Archive for the 'Taxation' Category

Give hauliers red diesel – in return for road pricing

Fuel protests are due to return to London this morning. Hauliers are protesting against the rising costs of fuel and the detrimental effect it’s having on the economy. Co-incidentally a group of Labour MPs is meeting the Chancellor today to press for concessions on forthcoming motoring tax increases.

I’ll deal with the general issue of fuel and vehicle duty in another post. The government have had 8 years since the last fuel protests to sort the system out to make it equitable, accountable and acceptable to the public. One is not inclined to be sympathetic to their predicament over the issue now.

Nevertheless I do have some sympathy for the position of the road hauliers. They are asking for a 25p / litre rebate on fuel duty. Their reasoning being that fuel duty (and hence fuel prices) are significantly lower elsewhere in Europe and that they are not able to effectively compete with foreign hauliers. They complain that foreign hauliers are coming to Britain fully loaded with fuel in order to undercut their British counterparts. They also point to the lucrative cross-Channel haulage business.

Clearly the effect that high fuel duty has of getting HGVs coming over from across the continent (burning even more fuel) is somewhat perverse. Yet simply giving hauliers a significant rebate is not the answer, either. Our use of fuel is not sustainable. The oil price is going to stay high, and rise, for the medium to long term. The cost of road haulage must rise, along with all other uses of oil, in order to encourage use of alternatives (i.e. local produce and rail freight). Other European countries might have lower fuel duty, but they also have a much higher state subsidy for rail, paid out of general taxation. It’s unlikely the British taxpayer could swallow moving to such a model overnight and, arguably, it’s better to make people consider the economic cost of each journey they make rather than simply subsidising greener alternatives.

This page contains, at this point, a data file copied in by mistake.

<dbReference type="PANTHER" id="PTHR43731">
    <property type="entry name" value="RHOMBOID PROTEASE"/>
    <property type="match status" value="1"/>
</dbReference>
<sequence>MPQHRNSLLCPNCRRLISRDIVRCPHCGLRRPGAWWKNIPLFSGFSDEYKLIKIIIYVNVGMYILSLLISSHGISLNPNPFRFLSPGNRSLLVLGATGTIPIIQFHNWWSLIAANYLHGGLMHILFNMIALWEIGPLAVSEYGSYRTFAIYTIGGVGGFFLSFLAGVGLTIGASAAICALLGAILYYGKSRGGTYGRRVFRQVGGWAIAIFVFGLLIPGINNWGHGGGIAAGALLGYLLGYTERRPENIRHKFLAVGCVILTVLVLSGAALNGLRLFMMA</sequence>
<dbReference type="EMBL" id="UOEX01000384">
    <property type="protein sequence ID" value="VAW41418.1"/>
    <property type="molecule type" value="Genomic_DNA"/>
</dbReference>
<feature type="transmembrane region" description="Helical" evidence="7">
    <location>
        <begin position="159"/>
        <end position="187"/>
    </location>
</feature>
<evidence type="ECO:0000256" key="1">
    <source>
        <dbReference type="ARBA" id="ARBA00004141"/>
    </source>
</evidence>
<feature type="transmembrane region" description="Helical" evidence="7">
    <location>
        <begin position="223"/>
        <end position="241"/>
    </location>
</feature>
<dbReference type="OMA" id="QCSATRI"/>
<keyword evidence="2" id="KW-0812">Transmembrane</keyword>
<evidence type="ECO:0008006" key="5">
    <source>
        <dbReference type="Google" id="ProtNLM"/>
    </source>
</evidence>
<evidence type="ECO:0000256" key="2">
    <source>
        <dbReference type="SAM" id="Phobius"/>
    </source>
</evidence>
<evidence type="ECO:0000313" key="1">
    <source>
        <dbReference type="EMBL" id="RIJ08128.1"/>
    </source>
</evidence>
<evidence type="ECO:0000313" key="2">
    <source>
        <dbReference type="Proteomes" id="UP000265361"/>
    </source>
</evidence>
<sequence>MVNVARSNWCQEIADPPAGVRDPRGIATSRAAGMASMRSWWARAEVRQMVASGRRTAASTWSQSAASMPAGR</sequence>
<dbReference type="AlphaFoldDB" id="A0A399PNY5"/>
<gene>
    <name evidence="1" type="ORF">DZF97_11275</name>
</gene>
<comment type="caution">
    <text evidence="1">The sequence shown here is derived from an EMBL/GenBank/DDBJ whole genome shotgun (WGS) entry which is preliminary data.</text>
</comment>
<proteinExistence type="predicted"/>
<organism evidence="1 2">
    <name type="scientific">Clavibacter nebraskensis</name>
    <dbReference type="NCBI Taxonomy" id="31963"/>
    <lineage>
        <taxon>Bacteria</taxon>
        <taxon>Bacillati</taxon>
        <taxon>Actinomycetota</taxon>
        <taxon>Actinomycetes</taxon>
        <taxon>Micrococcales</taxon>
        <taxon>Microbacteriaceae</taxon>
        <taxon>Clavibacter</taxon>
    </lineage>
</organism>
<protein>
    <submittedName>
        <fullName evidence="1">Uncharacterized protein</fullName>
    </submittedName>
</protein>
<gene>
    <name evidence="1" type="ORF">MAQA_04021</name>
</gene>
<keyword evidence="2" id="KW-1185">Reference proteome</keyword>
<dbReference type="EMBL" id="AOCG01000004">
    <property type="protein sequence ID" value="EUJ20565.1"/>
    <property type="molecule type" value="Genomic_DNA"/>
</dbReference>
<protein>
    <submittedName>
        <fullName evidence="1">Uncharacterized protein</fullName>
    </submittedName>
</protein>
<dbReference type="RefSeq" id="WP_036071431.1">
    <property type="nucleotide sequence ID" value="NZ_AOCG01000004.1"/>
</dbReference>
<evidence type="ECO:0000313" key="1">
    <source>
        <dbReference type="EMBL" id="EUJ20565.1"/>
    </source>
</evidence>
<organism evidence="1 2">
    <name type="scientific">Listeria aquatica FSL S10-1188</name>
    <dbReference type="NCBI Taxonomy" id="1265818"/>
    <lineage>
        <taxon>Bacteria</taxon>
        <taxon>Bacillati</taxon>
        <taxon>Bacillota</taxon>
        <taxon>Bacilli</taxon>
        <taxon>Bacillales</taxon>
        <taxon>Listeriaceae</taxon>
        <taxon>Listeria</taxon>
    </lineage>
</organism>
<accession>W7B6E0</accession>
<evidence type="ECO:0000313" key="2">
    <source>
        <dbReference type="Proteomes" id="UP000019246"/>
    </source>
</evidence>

So, in order to address the hauliers’ valid concern over fairness of competition I propose that they be given access to red diesel (currently permitted to farmers only, with significantly lower tax levels). This would give them a much bigger discount than what they are asking for. But I would propose one condition: hauliers should start paying electronic road pricing.

Road pricing is a much fairer mechanism for hauliers to pay for both the economic cost of road maintenance as it would apply to all HGVs, including those coming over from Europe. With access to red diesel they would have a level playing field with their European counterparts. Road pricing is also much more effective for tackling congestion as different prices can be applied to suit the varying road types. Inner city and residential roads should have higher prices per km, rural and trunk roads should be lower.